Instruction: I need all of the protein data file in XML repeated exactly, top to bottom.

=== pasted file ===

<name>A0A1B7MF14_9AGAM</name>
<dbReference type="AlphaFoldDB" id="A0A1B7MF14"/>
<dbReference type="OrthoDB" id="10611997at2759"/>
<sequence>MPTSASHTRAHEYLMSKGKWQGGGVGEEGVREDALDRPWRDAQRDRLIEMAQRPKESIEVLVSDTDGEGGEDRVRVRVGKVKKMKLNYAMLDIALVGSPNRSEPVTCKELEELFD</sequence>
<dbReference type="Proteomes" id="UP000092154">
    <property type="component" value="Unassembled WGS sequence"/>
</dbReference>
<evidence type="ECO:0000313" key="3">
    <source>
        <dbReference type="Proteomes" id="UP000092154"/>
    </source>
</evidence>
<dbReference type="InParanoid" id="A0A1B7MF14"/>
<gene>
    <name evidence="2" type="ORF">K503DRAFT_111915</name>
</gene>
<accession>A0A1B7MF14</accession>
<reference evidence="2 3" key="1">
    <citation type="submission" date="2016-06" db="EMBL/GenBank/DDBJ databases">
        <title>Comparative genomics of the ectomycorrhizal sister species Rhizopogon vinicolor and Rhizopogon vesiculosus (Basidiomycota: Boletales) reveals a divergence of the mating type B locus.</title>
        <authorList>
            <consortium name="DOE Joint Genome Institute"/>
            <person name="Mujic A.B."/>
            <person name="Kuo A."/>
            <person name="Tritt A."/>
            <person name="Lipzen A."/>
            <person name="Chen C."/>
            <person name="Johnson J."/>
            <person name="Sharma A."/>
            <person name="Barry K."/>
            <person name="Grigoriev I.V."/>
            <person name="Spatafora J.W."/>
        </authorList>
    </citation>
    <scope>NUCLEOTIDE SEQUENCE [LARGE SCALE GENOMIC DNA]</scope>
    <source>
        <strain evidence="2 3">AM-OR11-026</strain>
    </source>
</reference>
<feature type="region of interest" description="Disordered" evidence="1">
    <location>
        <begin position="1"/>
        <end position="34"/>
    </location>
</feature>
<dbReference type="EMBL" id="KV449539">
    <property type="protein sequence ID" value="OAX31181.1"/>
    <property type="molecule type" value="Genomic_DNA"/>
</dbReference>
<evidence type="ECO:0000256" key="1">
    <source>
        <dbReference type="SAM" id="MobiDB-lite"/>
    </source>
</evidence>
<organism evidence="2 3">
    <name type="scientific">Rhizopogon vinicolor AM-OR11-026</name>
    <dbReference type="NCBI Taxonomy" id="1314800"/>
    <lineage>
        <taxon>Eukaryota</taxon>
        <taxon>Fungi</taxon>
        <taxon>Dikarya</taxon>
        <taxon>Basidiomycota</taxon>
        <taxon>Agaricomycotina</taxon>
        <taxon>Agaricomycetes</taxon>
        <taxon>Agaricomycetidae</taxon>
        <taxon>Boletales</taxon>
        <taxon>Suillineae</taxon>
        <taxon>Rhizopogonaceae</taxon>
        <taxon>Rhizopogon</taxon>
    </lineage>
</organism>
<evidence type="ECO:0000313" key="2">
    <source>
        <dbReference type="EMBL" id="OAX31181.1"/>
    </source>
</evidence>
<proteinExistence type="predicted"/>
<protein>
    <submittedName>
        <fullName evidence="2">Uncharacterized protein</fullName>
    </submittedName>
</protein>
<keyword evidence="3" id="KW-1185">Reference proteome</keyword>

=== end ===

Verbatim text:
<name>A0A1B7MF14_9AGAM</name>
<dbReference type="AlphaFoldDB" id="A0A1B7MF14"/>
<dbReference type="OrthoDB" id="10611997at2759"/>
<sequence>MPTSASHTRAHEYLMSKGKWQGGGVGEEGVREDALDRPWRDAQRDRLIEMAQRPKESIEVLVSDTDGEGGEDRVRVRVGKVKKMKLNYAMLDIALVGSPNRSEPVTCKELEELFD</sequence>
<dbReference type="Proteomes" id="UP000092154">
    <property type="component" value="Unassembled WGS sequence"/>
</dbReference>
<evidence type="ECO:0000313" key="3">
    <source>
        <dbReference type="Proteomes" id="UP000092154"/>
    </source>
</evidence>
<dbReference type="InParanoid" id="A0A1B7MF14"/>
<gene>
    <name evidence="2" type="ORF">K503DRAFT_111915</name>
</gene>
<accession>A0A1B7MF14</accession>
<reference evidence="2 3" key="1">
    <citation type="submission" date="2016-06" db="EMBL/GenBank/DDBJ databases">
        <title>Comparative genomics of the ectomycorrhizal sister species Rhizopogon vinicolor and Rhizopogon vesiculosus (Basidiomycota: Boletales) reveals a divergence of the mating type B locus.</title>
        <authorList>
            <consortium name="DOE Joint Genome Institute"/>
            <person name="Mujic A.B."/>
            <person name="Kuo A."/>
            <person name="Tritt A."/>
            <person name="Lipzen A."/>
            <person name="Chen C."/>
            <person name="Johnson J."/>
            <person name="Sharma A."/>
            <person name="Barry K."/>
            <person name="Grigoriev I.V."/>
            <person name="Spatafora J.W."/>
        </authorList>
    </citation>
    <scope>NUCLEOTIDE SEQUENCE [LARGE SCALE GENOMIC DNA]</scope>
    <source>
        <strain evidence="2 3">AM-OR11-026</strain>
    </source>
</reference>
<feature type="region of interest" description="Disordered" evidence="1">
    <location>
        <begin position="1"/>
        <end position="34"/>
    </location>
</feature>
<dbReference type="EMBL" id="KV449539">
    <property type="protein sequence ID" value="OAX31181.1"/>
    <property type="molecule type" value="Genomic_DNA"/>
</dbReference>
<evidence type="ECO:0000256" key="1">
    <source>
        <dbReference type="SAM" id="MobiDB-lite"/>
    </source>
</evidence>
<organism evidence="2 3">
    <name type="scientific">Rhizopogon vinicolor AM-OR11-026</name>
    <dbReference type="NCBI Taxonomy" id="1314800"/>
    <lineage>
        <taxon>Eukaryota</taxon>
        <taxon>Fungi</taxon>
        <taxon>Dikarya</taxon>
        <taxon>Basidiomycota</taxon>
        <taxon>Agaricomycotina</taxon>
        <taxon>Agaricomycetes</taxon>
        <taxon>Agaricomycetidae</taxon>
        <taxon>Boletales</taxon>
        <taxon>Suillineae</taxon>
        <taxon>Rhizopogonaceae</taxon>
        <taxon>Rhizopogon</taxon>
    </lineage>
</organism>
<evidence type="ECO:0000313" key="2">
    <source>
        <dbReference type="EMBL" id="OAX31181.1"/>
    </source>
</evidence>
<proteinExistence type="predicted"/>
<protein>
    <submittedName>
        <fullName evidence="2">Uncharacterized protein</fullName>
    </submittedName>
</protein>
<keyword evidence="3" id="KW-1185">Reference proteome</keyword>